Ecovillage Phoenix Asteroid

[Darla; 2009]

Rating: 4/5

Styles: ambient, shoegaze
Others: Boards of Canada, My Bloody Valentine

Psst! Hey, wisenheimer! Here’s a freebie to preserve that elitist smirk you’ve been sporting since the adjournment of your last hipster klatch: that guy Bon Iver recorded For Emma, Forever Ago — get this — in a cabin somewhere out in Wisconsin. But, see, he never actually intended to record an album, per se. Rather, he retreated there after a relationship, like, dissolved and…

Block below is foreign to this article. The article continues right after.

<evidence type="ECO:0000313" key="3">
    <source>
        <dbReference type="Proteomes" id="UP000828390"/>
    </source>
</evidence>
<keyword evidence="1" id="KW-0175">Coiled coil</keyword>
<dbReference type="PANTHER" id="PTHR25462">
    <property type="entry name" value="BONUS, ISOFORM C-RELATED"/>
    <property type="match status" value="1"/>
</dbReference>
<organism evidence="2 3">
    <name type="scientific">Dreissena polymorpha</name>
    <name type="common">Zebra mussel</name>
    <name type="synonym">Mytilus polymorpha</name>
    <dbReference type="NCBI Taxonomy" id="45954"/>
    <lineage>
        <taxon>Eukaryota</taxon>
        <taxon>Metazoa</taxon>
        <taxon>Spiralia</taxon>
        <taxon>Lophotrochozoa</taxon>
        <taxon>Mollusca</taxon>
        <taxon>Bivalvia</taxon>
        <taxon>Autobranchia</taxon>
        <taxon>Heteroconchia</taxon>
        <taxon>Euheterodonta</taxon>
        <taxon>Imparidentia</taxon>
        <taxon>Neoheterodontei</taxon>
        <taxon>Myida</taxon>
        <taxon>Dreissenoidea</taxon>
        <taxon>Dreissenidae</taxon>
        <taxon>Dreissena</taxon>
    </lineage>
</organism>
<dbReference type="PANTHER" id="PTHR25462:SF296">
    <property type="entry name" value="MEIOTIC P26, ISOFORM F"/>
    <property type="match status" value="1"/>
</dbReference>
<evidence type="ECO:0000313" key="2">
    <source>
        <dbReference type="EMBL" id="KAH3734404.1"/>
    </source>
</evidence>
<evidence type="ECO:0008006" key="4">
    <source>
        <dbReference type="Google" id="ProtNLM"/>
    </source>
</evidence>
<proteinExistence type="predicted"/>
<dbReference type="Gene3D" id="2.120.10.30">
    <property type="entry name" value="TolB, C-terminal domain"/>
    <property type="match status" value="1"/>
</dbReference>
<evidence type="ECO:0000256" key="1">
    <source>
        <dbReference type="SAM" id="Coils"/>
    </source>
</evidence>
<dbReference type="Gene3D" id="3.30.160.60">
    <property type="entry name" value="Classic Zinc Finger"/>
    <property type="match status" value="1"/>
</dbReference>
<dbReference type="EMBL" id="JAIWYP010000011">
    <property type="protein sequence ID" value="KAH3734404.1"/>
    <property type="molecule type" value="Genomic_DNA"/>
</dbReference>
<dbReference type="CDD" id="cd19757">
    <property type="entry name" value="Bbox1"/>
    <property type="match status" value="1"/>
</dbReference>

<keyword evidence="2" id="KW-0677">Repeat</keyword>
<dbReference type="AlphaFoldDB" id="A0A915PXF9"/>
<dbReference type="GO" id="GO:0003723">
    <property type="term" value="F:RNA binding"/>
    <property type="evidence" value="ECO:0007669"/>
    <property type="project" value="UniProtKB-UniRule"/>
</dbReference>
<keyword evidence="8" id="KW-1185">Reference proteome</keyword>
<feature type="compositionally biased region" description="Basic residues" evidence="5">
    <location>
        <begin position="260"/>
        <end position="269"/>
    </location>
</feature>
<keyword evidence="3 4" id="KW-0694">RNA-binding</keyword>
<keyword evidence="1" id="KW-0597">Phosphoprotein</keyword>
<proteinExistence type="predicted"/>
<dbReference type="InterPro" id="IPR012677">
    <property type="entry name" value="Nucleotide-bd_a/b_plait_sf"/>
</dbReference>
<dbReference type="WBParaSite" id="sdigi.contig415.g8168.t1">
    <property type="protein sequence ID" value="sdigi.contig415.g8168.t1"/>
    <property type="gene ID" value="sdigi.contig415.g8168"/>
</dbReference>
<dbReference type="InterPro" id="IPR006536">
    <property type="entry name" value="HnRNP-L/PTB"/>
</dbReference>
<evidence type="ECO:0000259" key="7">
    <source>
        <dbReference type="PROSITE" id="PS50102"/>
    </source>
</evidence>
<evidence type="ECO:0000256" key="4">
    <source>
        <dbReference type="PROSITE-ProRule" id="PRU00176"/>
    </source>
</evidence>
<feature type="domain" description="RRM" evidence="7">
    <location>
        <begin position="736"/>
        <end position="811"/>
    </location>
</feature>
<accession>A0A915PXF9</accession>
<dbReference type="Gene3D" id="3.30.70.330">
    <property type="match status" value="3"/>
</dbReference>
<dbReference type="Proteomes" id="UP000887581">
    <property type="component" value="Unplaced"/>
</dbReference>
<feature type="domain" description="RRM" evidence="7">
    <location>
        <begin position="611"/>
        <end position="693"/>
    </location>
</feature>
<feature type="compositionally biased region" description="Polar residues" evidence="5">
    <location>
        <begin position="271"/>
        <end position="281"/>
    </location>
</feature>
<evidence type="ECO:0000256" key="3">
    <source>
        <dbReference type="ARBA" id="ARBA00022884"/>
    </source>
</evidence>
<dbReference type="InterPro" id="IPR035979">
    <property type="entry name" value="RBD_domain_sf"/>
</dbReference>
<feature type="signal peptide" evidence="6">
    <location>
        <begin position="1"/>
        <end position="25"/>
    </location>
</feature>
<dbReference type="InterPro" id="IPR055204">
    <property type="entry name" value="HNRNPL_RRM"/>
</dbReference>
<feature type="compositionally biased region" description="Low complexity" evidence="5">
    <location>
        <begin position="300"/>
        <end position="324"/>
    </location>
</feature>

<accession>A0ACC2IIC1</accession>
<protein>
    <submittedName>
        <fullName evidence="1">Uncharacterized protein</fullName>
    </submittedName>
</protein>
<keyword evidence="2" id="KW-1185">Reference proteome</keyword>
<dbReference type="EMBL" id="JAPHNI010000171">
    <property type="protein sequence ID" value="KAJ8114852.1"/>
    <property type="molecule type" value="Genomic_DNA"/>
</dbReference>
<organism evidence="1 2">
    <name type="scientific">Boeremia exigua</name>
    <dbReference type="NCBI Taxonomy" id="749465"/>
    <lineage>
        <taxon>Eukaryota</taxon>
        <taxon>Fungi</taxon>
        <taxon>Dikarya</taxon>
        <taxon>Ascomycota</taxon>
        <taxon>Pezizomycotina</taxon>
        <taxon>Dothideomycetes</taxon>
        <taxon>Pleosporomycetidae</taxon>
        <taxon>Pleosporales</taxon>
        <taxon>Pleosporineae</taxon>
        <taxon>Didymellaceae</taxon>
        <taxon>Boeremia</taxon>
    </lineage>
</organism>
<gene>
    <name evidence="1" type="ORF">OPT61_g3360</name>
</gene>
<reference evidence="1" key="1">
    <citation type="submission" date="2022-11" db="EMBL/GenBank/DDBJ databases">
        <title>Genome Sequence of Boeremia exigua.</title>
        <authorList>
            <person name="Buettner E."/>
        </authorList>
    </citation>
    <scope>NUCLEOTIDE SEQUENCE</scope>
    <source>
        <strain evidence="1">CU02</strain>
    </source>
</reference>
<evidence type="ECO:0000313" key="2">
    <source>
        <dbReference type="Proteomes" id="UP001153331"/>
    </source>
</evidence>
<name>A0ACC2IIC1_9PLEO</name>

I suppose I could maintain the sarcasm through the remainder of this review, but I’d only be rearranging my proverbial smoke and mirrors. After all, who didn’t act like a bumptious member of some nonexistent cognoscenti when introducing an unenlightened individual to Justin Vernon’s solo project? Then again, Vernon enjoyed his obscurity for about all of the time it took him to pack up his belongings and arrive back in town. In late 2007 and early 2008, the backstory became as far-reaching as his creaky, gorgeously wistful music. And, at times, that backstory seemed even bigger; you kind of got the impression that some of the primary media outlets exploited the irresistible charm of a young fella who trekked into the woods and emerged some time later with a full CD (hit up YouTube for a chuckle at the chemistry between the deliberately thoughtful Vernon and the matter-of-fact Dan Harris of ABC News).